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The Power of PositionBeijing University, Intellectuals, and Chinese Political Culture, 1898-1929$
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Timothy Weston

Print publication date: 2004

Print ISBN-13: 9780520237674

Published to California Scholarship Online: March 2012

DOI: 10.1525/california/9780520237674.001.0001

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Between the Old Culture and the New

Between the Old Culture and the New

(p.114) Chapter 4 Between the Old Culture and the New
The Power of Position

Timothy B. Weston

University of California Press

Most of the radical ideas that captured the imagination of China's progressive intellectuals during the New Culture Movement began to crystallize after the catastrophic Second Revolution among a loose network of thinkers and political activists, most of whom were outside China. The extraordinary impact of Cai Yuanpei's reform program at Beida derived as much from the timing of his arrival in Beijing as it did from the content of his message. Cai's appointment of Chen Duxiu illustrates that his defense of broad-minded tolerance benefited those who sought to challenge the prevailing culture at Beida. Cai encouraged students to participate in educationally and morally uplifting extracurricular activities. He and the other new leaders of the university provided a crucial opening for professors and students who felt less ambivalent than he did about interpreting Beida's educational mission in an explicitly political fashion.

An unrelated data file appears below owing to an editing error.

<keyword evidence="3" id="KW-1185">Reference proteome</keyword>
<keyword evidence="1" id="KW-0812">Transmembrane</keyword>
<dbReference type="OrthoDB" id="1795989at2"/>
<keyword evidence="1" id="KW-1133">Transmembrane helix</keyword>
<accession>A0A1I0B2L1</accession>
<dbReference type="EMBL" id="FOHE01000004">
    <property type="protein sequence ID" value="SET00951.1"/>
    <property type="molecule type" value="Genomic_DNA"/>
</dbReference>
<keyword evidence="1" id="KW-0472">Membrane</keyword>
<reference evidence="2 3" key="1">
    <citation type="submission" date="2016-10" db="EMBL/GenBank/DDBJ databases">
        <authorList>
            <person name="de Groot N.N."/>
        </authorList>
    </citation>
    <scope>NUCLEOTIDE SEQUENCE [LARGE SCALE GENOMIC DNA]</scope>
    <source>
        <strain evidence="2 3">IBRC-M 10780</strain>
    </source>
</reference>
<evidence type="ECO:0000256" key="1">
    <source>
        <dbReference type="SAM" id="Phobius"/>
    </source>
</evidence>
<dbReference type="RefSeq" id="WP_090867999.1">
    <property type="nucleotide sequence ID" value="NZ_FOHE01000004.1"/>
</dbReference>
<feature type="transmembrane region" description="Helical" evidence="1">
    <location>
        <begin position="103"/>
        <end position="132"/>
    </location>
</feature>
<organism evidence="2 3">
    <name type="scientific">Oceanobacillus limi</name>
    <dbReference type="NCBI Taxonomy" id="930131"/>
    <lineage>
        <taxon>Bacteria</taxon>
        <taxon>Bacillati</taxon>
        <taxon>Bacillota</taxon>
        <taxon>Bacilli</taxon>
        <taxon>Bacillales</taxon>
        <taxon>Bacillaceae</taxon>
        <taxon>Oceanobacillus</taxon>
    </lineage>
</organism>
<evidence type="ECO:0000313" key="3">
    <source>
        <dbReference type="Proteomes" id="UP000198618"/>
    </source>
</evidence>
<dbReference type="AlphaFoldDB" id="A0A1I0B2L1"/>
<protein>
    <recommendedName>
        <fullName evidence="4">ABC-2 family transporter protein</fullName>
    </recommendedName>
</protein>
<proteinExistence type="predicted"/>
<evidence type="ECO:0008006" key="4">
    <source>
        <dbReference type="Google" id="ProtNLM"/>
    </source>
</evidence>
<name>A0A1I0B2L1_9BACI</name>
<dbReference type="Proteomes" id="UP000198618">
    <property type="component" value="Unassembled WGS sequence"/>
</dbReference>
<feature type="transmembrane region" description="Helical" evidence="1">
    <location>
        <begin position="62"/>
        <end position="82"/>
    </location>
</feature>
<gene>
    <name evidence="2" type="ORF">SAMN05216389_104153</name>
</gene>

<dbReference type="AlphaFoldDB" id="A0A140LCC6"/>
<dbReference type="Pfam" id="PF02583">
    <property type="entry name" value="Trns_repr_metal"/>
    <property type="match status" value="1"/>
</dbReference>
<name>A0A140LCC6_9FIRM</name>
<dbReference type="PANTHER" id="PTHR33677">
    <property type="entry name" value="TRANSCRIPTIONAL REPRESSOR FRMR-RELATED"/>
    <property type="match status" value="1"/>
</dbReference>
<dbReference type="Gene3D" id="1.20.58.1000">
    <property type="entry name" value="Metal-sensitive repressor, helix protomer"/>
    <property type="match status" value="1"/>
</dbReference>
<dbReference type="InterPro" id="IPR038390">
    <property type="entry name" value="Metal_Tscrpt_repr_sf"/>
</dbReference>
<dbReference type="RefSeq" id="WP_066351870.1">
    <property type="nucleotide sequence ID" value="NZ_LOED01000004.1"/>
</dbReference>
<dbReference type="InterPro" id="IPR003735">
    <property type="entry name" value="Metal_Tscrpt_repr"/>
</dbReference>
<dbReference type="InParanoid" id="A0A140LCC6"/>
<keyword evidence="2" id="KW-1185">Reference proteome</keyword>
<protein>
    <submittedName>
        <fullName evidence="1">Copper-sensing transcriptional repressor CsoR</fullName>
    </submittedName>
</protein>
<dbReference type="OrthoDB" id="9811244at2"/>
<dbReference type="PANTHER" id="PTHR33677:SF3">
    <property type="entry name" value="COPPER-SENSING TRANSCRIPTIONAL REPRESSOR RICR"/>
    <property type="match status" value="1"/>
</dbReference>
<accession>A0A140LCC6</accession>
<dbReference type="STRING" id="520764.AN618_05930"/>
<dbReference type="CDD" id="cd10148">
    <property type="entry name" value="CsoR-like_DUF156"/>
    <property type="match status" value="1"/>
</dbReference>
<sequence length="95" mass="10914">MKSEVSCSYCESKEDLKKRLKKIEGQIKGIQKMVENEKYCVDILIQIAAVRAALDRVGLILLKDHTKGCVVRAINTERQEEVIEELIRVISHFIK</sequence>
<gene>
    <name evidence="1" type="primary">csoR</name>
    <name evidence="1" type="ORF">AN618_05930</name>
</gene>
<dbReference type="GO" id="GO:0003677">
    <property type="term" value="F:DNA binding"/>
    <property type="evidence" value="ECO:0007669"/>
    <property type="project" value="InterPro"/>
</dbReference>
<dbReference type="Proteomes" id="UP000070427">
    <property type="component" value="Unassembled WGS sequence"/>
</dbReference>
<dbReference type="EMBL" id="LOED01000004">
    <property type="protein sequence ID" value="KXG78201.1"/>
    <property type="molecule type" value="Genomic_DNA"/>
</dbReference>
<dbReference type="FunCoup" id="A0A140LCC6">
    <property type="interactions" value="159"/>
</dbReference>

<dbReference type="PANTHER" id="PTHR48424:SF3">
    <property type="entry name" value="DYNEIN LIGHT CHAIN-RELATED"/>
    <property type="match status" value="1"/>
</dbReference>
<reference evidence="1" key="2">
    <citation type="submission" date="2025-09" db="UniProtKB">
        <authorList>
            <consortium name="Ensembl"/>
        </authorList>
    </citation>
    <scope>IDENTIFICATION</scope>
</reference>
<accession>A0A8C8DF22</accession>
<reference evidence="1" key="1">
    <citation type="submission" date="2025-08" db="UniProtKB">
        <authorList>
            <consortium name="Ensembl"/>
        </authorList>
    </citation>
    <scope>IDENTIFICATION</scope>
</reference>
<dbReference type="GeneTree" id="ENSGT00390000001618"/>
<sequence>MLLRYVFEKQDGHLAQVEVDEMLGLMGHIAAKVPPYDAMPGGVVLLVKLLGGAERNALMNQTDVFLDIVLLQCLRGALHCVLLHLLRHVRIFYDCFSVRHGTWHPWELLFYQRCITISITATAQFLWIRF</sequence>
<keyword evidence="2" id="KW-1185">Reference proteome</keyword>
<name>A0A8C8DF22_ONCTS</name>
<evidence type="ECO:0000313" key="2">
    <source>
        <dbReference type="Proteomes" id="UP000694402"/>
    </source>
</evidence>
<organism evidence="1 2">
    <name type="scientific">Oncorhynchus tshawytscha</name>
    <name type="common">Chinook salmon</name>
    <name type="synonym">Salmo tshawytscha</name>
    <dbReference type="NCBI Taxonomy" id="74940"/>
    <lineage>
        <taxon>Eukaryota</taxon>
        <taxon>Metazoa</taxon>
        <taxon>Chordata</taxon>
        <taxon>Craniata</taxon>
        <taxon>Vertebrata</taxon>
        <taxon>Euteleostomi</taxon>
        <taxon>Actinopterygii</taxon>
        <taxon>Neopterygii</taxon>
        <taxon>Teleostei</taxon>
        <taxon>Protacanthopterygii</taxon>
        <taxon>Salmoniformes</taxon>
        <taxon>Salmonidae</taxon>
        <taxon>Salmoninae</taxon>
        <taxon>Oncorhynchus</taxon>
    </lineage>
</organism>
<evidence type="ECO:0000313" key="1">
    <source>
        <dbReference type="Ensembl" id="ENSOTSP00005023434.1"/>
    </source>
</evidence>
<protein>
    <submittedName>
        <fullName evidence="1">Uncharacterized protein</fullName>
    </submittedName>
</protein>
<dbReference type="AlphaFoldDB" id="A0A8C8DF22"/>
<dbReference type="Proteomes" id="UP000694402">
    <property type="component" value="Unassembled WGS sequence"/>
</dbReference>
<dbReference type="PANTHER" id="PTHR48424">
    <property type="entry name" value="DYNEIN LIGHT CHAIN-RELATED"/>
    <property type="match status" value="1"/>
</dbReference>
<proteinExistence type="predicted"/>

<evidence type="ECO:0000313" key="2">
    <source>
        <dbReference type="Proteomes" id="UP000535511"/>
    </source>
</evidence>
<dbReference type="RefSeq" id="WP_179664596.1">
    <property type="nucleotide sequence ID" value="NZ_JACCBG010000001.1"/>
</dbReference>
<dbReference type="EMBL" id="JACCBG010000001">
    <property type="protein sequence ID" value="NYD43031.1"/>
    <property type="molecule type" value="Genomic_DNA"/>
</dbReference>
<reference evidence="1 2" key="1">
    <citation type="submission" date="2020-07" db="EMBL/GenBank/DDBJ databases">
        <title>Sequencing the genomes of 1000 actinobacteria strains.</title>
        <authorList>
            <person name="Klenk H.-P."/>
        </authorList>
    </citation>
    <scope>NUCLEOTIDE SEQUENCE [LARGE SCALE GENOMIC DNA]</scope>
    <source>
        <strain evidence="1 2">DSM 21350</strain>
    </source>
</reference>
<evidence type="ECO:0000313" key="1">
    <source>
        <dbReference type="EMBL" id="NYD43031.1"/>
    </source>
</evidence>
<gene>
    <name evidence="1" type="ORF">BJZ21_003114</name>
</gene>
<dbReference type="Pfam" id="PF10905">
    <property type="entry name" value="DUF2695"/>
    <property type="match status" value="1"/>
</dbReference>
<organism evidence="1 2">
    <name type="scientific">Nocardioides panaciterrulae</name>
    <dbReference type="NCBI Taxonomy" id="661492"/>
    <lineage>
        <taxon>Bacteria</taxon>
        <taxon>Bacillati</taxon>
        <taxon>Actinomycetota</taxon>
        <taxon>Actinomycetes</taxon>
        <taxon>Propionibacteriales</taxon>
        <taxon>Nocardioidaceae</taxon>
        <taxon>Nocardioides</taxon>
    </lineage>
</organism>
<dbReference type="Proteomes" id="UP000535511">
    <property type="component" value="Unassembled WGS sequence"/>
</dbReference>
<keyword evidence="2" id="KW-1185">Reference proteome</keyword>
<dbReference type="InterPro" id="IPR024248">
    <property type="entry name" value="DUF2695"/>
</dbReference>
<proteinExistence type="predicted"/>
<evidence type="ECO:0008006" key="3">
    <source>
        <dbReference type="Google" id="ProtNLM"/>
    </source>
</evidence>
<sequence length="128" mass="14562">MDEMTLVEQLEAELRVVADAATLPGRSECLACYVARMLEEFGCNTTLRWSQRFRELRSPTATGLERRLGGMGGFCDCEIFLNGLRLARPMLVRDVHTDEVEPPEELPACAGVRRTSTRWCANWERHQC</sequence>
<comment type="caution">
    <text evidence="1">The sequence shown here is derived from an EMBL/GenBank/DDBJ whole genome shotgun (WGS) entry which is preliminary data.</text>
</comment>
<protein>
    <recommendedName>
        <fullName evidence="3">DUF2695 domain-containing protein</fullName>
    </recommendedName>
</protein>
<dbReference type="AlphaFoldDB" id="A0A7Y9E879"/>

Keywords:   Cai Yuanpei, Beida, New Culture Movement, Second Revolution, Beijing, Chen Duxiu

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